AMD has responded to Intel's record €1.06 billion ($1.45 billion) antitrust fine from the European Commission, which followed complaints by AMD that Intel was abusing its market dominance to shut out the smaller chipmaker.
Dirk Meyer, AMD's president and chief executive, said that the ruling was an important step toward establishing a truly competitive market.
"AMD has consistently been a technology innovation leader, and we are looking forward to the move from a world in which Intel ruled to one which is ruled by customers," Meyer said in a statement on Wednesday.
In its ruling, the Commission found that Intel had used conditional rebates and other payments to dissuade PC manufacturers and retailers from using AMD's x86 CPUs.
Tom McCoy, AMD's executive vice president for legal affairs, said in the statement that the ruling would see the industry benefit from an end to Intel's "monopoly-inflated pricing" and that European consumers will enjoy greater choice, value and innovation.
Intel has said it will appeal the €1.06bn (£951m) fine, which is the largest antitrust penalty ever levied by the European Commission. Intel chief executive Paul Otellini said in a statement that his company's practices had resulted in "absolutely zero harm to consumers", and that the chipmaker did not believe it had violated EU law.
In its decision, the Commission said that Intel had made direct payments to Media Saturn Holding, owners of the giant European electronics retail chain Media Markt, to make sure the chain would stock only PCs that used Intel's x86 chips.
Speaking in a press conference following the Commission's ruling, Intel senior vice president Bruce Sewell "absolutely and categorically" denied that finding. "At no time has Intel ever paid money to a retailer or customer," Sewell said. "Intel provides discounts or incentives in the form of funds to launch marketing campaigns. At no time have there been any payments."
Sewell also said that Intel had at no time put any conditions on the rebates it offered to computer manufacturers, another part of the Commission's findings. "There is no requirement for a customer to buy from Intel," he said. "Customers may choose to only buy from Intel, but there is no condition that the customer only buy from Intel."
Media Saturn Holding was unable to give ZDNet UK any details of payments from Intel related to the Commission's findings. "As you can imagine, Intel is one of our major suppliers, so we can't comment," a spokesperson for Media Saturn Holding said.
ZDNet UK understands, however, that Media Markt was involved in the Commission investigation and worked closely with investigators and helped them to come to the investigator's conclusions.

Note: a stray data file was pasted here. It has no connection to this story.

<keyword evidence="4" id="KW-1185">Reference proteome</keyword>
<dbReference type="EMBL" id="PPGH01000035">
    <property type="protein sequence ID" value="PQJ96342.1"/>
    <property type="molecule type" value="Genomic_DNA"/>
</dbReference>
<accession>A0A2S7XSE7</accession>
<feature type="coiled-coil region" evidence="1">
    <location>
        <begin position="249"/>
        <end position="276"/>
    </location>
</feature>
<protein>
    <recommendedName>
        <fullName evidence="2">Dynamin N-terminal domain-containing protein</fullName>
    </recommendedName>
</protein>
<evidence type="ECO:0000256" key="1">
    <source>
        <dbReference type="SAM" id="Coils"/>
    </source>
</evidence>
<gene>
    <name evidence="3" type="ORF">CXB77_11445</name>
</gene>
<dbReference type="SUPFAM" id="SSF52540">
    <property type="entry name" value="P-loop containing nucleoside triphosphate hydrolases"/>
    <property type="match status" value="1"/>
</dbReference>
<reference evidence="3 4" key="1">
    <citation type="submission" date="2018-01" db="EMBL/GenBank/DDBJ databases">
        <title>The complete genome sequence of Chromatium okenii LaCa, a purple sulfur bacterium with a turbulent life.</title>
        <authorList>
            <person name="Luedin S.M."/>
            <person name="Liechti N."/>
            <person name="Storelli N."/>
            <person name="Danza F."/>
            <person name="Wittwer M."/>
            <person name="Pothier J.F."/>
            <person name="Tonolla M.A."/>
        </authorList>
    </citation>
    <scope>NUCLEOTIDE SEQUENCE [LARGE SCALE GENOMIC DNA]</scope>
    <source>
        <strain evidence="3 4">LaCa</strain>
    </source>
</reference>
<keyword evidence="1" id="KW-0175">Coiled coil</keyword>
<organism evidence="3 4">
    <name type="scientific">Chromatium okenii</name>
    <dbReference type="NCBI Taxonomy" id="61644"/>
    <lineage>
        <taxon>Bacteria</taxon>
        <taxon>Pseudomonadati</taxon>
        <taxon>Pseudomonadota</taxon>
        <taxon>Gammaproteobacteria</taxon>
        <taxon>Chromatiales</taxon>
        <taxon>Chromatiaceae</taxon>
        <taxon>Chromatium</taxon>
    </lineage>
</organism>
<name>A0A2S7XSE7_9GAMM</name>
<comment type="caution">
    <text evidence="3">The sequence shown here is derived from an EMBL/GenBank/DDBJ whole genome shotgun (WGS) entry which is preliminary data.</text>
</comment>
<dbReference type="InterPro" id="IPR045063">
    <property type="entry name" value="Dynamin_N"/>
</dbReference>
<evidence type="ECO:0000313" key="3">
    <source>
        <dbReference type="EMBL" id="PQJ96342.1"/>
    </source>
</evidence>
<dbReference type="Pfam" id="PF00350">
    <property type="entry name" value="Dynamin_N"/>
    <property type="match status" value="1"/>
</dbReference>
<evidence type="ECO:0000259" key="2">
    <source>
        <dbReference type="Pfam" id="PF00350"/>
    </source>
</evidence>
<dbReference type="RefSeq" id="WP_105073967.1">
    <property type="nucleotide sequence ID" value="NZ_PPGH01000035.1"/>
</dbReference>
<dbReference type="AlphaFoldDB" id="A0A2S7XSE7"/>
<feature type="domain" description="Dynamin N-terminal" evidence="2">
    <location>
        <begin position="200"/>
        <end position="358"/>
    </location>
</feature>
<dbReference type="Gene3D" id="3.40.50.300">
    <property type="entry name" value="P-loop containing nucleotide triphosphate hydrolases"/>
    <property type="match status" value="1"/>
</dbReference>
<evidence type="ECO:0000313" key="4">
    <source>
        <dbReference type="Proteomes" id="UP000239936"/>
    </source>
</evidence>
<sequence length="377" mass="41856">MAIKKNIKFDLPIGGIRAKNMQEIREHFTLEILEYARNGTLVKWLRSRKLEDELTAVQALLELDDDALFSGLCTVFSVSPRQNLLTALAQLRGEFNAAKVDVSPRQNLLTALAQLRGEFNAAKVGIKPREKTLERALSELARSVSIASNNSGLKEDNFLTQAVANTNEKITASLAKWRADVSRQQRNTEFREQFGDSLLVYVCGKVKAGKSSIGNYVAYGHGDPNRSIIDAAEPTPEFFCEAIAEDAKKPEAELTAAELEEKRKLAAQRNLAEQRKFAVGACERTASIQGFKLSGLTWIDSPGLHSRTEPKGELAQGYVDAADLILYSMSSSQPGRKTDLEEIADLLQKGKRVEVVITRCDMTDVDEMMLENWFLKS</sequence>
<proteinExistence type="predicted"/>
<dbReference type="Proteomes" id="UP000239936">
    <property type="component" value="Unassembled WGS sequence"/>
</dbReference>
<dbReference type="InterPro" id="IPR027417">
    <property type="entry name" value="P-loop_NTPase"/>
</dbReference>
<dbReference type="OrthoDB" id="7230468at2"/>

Commission spokesman Jonathon Todd declined to say how much Intel had paid Media Markt, but told ZDNet UK the amount paid was "irrelevant". He rebutted Intel's denial of its findings regarding the German retailer. "Intel did pay Media Markt with a view to using [Intel]," Todd said.
The European commissioners are ready to counter Intel's assertions in the European Court of First Instance, where the appeal will be heard. "The Commission has worked long and hard on the decision, and we are confident [the decision] will withstand the scrutiny of the court," the spokesman said.
Intel has already come under antitrust scrutiny in South Korea, where regulators said in June that they would fine the company $25.4m for abusing its dominant position in the local chip market.
The European Commission decision comes a day after Otellini told investors that Intel, which controls almost 80 percent of the microprocessor market, has seen better second-quarter orders than expected. AMD has just started gaining ground on Intel, with its last quarter's market share showing 4.6 percent growth to 22.6 percent of the x86 market, following five quarters of decline.
The Commission's decision is unlikely to make any significant change in market conditions, Gartner vice president Martin Reynolds said in a statement.
"The Intel-AMD market share is likely to remain roughly aligned with manufacturing capacity, adjusted for technology capabilities," Reynolds said. "Intel will pay its fine and carefully inspect its sales relationships to protect against risky influence. AMD does not receive any money from the fine, which accrues to the EU tax budget. Intel's greatest challenge will remain market growth, not market share."
Reynolds added, however, that the Commission's ruling would pave the way for civil cases against Intel. "The main case [is] due to go to trial in Delaware in 2010," he said. AMD filed a private antitrust suit against Intel in US District Court in Delaware in 2005.
This article was originally posted on ZDNet UK.